Every once in a while, a new graphic novel comes along, and everyone trips over themselves to declare that “comics can be art.” This isn’t a statement I disagree with, though there is another conversation to be had as to whether or not traditional comics (read: superhero comics) can be art; Fabio Moon and Gabriel Bá’s new graphic novel, Two Brothers, is one such piece, transcending the baggage that comes with the medium to tell a very affecting, very human story. In the tradition of many South American novelists, this is a book that tells the story of one family for several generations, and uses it to examine the culture at large without losing the emotional core--a “perfect” family that starts to rip at the seams until it finally comes entirely unraveled. Using the twins as examples of a perfect citizen--Yaqub--and the most base example of civilized people--Omar--Moon and Bá have taken the source novel by Milton Hatoum and exploded it into a visceral, black-and-white journey through the heartbreak of a family and the heartbreak of losing your home.
The book struck me on several levels, feeling like one part Essex County, one-part Love in the Time of Cholera, one small part White Teeth, and one part, of course, Daytripper. The book is narrated by the bastard son of one of the titular twins, as he watches his grandparents’ marriage fall apart, and he observes the vicious games of his father and his uncle. The reader is given a window into the entire affair from a narrator who is an outside part of the action, stepping in when he must to protect the people he must; where the twins are metaphorical opposites, one very controlled and calculating, one ruled by his wildest impulses, the narrator survives by synthesizing the best of each brother--smart, but willing to fight for his family.
Moon and Bá have never been stronger as writers. For as gorgeous as Daytripper was, once you figured out the hook, it runs the risk of getting repetitive; you know what will happen at the end of each issue, and the fun is in the journey. Two Brothers is challenging in the best sense of the word--as they introduce new characters, you’re left to your own devices to figure out who they are and what they are going to mean to the story and to the family; the plot meanders and twists and turns, with the tension in the family dynamics twisting and twisting until the pressure becomes to great and they explode. This is a story that you will want to read again once you finish it, knowing what you know now, knowing that that will change the way you read the earliest chapters.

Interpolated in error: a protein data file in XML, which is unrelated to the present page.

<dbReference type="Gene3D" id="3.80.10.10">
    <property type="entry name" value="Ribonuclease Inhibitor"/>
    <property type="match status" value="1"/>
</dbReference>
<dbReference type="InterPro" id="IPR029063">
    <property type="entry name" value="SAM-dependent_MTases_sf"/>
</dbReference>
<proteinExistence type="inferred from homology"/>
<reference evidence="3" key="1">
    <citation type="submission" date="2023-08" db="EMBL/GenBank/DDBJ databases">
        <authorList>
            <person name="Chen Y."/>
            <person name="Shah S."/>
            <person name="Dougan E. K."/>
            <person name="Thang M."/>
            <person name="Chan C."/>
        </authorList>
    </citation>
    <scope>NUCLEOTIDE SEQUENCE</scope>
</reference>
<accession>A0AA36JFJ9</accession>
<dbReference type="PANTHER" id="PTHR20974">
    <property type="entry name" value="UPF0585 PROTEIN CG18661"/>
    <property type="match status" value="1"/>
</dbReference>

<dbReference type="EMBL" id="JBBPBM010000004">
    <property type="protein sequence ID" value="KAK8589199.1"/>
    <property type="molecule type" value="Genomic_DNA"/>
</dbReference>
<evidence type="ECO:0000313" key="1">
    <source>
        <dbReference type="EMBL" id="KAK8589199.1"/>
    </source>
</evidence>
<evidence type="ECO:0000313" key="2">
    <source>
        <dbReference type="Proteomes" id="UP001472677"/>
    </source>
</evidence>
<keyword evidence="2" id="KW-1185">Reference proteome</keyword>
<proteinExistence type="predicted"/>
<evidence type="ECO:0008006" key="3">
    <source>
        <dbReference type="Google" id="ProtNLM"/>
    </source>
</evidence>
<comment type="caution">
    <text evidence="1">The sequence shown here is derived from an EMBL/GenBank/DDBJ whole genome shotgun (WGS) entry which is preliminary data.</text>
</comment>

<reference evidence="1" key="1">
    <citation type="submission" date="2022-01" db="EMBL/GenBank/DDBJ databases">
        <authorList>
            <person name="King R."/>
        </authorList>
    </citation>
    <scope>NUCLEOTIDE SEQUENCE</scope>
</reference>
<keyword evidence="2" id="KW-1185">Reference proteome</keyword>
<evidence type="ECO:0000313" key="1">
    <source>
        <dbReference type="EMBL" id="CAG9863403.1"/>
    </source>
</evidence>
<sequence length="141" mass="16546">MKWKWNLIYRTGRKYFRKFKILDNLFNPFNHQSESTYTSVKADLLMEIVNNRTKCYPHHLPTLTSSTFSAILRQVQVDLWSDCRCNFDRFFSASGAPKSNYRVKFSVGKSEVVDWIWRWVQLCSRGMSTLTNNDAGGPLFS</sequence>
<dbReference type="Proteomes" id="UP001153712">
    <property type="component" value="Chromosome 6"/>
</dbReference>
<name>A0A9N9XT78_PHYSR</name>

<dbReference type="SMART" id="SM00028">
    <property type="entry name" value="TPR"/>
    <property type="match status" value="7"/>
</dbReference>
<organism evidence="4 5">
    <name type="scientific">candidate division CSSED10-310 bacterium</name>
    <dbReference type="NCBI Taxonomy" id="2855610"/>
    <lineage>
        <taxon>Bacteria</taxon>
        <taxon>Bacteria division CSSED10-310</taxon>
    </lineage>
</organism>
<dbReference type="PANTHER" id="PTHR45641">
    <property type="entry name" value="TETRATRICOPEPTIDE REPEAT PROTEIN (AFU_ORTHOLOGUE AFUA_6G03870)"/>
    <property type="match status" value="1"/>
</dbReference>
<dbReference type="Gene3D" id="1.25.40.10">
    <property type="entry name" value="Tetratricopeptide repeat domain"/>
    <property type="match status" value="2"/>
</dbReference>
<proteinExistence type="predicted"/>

One of the great challenges in adapting a novel to a comic is the translation of what the novelist can use to create the inner life of a character--if you want to stop the action for a moment and let a character reminisce or philosophize, the intricacy of the language can pull the reader along. In a graphic medium, the visuals have to remain strong, and if possible, they have to convey the same things without words. Moon and Bá know this family intimately, and their use of close ups and reaction shots is at such a masterful level throughout the book that it leaves you feeling like you read a 600-page novel, not a 230-page comic. They don’t sacrifice any of the meat of the story for expediency, and they still propel you along with each scene, with each panel.
The impressive part of Moon and Bá as a team is that when they set their minds to it, in a setting like Two Brothers or Daytripper, you can’t tell where one ends and the other begins. Rather than two people trying to fit their styles together with edges that don’t quite match, they become one supreme artist, whose style is consistent throughout, and impressive on every page. I certainly miss the gorgeous colors from Daytripper, but this story is not one with the hopeful aspect of that book. This book does not have a happy ending, and it is about stark blacks and whites, about opposites, about civilization and wildness and the grey area where those two meet. Their loving black and white renderings of a small Brazilian port town as it outgrows the fence it has built for itself is arresting, the whole book has a starkness to it that I haven’t seen in their work since Pixu, and it is the better for it--the story is so complex, with so many layers of meaning, so many aspects of this family from which it comes at them to unravel them, that putting it in black and white lets the story shine through.
If you’re not a fan of Moon and Bá, this is a good place to start. They are clearly at the height of their powers, proving once again that when they illustrate Casanova or Umbrella Academy, it’s because they appreciate the stories of others, not because they don’t have their own storytelling in them. These two are not just national treasure of Brazil, but treasures to the worldwide comics community, and this novel could very well supplant Daytripper as their magnum opus. While superhero comics are clearly art, when people say “this book reminds me that comics can be art,” what they mean is, “this book is transcendent in a way that only the finest pieces of art are.”
Buy this book immediately, brew yourself some black coffee, and read the whole thing in a sitting. The tragedy must be taken as a whole, for the last glimmer of hope to really shine through.
Two Brothers Writers: Gabriel Bá, Fabio Moon, inspired by Milton Hatoum Artists: Gabriel Bá, Fabio Moon Publisher: Dark Horse Comics Price: $24.99 Release Date: 10/14/15 Format: Hardcover; Print/Digital